It’s official: Parklets restaurants are permanent in San Francisco

In a Tuesday afternoon meeting that extended into the late afternoon, the San Francisco board of directors voted unanimously to pass an ordinance that would make the Shared Spaces program permanent. In the parlance of everyday eaters, that means parklets are here to stay, long after the pandemic is over. This legislation is a relief for restaurants and bars who have invested money in building these outdoor spaces in order to continue serving diners and drinkers during the pandemic and are now struggling to recover from their debts. Parklets were originally a temporary emergency measure, but now they will change the landscape of SF forever.

“Shared Spaces has brought new life and excitement to our neighborhoods during an incredibly difficult time. It has been wonderful to see friends and families benefiting from their community and supporting their local businesses, ”the Mayor of London Breed said in a statement. “By taking the necessary steps to make shared spaces permanent, we are offering another lifeline for local businesses to thrive and creating a clear path to rebuilding our economy as San Francisco recovers from COVID-19.”

This legislation has been the subject of numerous hearings and changes, and at the July 13 meeting, supervisors debated two final changes, as proposed by Supervisor Ahsha Safai: First, if the point of contact for small companies should be San Francisco Planning or San Francisco Public Works. The planning department has historically managed the parklets, as they existed even before the pandemic; but Public Works is the agency that issues permits for sidewalks and food trucks, which could have streamlined the process for small business owners. In the end, the supervisory board voted 7 to 4 in favor of the planning department.

Second, if restaurants and bars would be allowed to secure their parking lots outside of working hours. Supervisor Aaron Peskin, who has voiced this problem in previous hearings, spoke again about the privatization of public spaces, comparing parklets to beaches and saying everyone should be free to sit in a parklet and walk around. enjoy a cup of coffee. But, in practice, countless restaurant and bar owners have called these hearings and shared complaints with their supervisors, claiming they have hundreds of thousands of dollars in debt, which they have spent tens of thousands. dollars for parklets and that they have to clean urine, feces and needles every morning. Supervisors also mentioned noise complaints from neighbors. By a narrow margin, the board voted 6 to 5 in favor of allowing businesses to secure their shared spaces between the hours of midnight and 7 a.m.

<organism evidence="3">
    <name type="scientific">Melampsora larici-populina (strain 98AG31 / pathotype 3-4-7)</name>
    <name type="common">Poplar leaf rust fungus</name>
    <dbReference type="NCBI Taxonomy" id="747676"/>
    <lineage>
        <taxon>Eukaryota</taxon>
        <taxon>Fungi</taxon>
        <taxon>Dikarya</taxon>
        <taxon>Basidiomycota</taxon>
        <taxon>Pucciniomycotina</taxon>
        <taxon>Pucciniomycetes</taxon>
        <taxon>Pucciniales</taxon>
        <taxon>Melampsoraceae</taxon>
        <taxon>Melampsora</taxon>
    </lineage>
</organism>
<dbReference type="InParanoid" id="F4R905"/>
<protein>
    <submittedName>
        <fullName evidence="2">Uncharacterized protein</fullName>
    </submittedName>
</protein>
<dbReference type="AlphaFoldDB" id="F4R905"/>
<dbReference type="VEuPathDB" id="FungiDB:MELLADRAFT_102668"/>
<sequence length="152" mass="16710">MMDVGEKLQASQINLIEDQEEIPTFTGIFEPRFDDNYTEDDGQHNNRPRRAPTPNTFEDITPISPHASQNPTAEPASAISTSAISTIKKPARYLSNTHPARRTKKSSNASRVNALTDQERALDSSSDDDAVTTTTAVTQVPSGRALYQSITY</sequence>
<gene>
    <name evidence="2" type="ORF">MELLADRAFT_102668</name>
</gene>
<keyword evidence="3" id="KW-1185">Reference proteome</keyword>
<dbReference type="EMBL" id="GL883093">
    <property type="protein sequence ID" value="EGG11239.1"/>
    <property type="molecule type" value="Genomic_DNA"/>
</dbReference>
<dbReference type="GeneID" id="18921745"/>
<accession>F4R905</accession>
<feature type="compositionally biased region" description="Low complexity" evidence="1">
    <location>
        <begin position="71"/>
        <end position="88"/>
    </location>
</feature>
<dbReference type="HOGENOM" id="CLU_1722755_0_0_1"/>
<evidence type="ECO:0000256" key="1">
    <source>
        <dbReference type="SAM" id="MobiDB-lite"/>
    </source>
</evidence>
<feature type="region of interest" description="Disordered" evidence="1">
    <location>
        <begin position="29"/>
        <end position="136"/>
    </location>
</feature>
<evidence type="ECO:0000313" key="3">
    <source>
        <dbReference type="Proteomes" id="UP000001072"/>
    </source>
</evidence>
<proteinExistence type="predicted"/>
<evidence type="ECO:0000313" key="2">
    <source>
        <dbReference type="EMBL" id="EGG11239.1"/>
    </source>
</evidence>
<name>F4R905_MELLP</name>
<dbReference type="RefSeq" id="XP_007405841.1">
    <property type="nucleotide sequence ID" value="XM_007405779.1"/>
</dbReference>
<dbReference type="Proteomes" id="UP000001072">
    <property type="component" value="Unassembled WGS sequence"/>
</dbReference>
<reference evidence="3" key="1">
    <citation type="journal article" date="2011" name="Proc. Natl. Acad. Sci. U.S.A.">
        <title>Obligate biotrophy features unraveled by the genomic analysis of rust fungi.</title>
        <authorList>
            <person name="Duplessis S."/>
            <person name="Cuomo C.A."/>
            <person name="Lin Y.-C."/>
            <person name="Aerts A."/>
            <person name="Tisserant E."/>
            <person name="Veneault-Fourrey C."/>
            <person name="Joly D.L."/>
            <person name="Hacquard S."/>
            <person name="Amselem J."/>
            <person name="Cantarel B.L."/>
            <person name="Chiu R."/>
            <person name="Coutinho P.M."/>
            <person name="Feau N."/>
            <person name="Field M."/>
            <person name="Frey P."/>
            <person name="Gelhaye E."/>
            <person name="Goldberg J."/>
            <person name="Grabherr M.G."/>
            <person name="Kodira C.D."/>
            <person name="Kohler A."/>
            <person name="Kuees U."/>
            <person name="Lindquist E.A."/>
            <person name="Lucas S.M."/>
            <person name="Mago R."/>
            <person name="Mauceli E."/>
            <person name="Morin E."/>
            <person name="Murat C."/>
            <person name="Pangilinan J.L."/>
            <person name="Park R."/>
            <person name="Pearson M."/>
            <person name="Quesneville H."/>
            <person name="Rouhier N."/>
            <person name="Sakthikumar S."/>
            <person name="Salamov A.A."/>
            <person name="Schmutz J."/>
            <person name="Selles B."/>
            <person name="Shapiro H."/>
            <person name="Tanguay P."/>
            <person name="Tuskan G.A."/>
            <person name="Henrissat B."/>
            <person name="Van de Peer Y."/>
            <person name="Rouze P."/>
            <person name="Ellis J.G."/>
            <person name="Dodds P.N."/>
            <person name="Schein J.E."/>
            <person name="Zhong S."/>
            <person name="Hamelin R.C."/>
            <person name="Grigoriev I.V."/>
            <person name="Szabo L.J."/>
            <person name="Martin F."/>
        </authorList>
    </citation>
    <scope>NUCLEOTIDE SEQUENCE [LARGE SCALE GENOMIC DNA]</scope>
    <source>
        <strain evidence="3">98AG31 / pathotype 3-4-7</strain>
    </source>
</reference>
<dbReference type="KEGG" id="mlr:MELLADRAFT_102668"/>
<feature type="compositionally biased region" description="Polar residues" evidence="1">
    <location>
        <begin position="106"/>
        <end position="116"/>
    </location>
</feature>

It might not be a perfect compromise, but restaurateurs and bar owners are relieved. “We are delighted that the shared spaces legislation (…) has been passed by the Supervisory Board today (…)” said Laurie Thomas, Executive Director of the Golden Gate Restaurant Association (GGRA) , in a press release. “Shared Spaces was a lifeline last year for restaurants, bars, cafes and retail in San Francisco. Making this program permanent brings a continuous bright light to all of our neighborhoods, including downtown, Union Square and SOMA, and draws visitors and residents alike. ”

Considering the many city departments involved and the complex set of issues involved, this legislation took months to reach that final approval. The Shared Spaces program was first launched as a temporary emergency measure in the spring of 2020, and parklets have proliferated over the summer. The mayor proposed permanent legislation to the supervisory board in the spring of 2021. At the state level, Governor Gavin Newsom has extended parklets, serving alcohol in parklets and cocktails until the end of 2021, thus paving the way.

But SF had to make its own decision locally, and despite the overwhelming popularity of parklets, exactly how to make them permanent has turned into a controversial debate: on the one hand, preserving space for the elderly, the elderly. disabled, public transport and parking and, on the other hand, make room to continue supporting local restaurants and bars. Several supervisors commented that this ordinance may not be perfect, but it is essential and will continue to evolve. For more details on the future of the Shared Spaces program, check out the city’s website.


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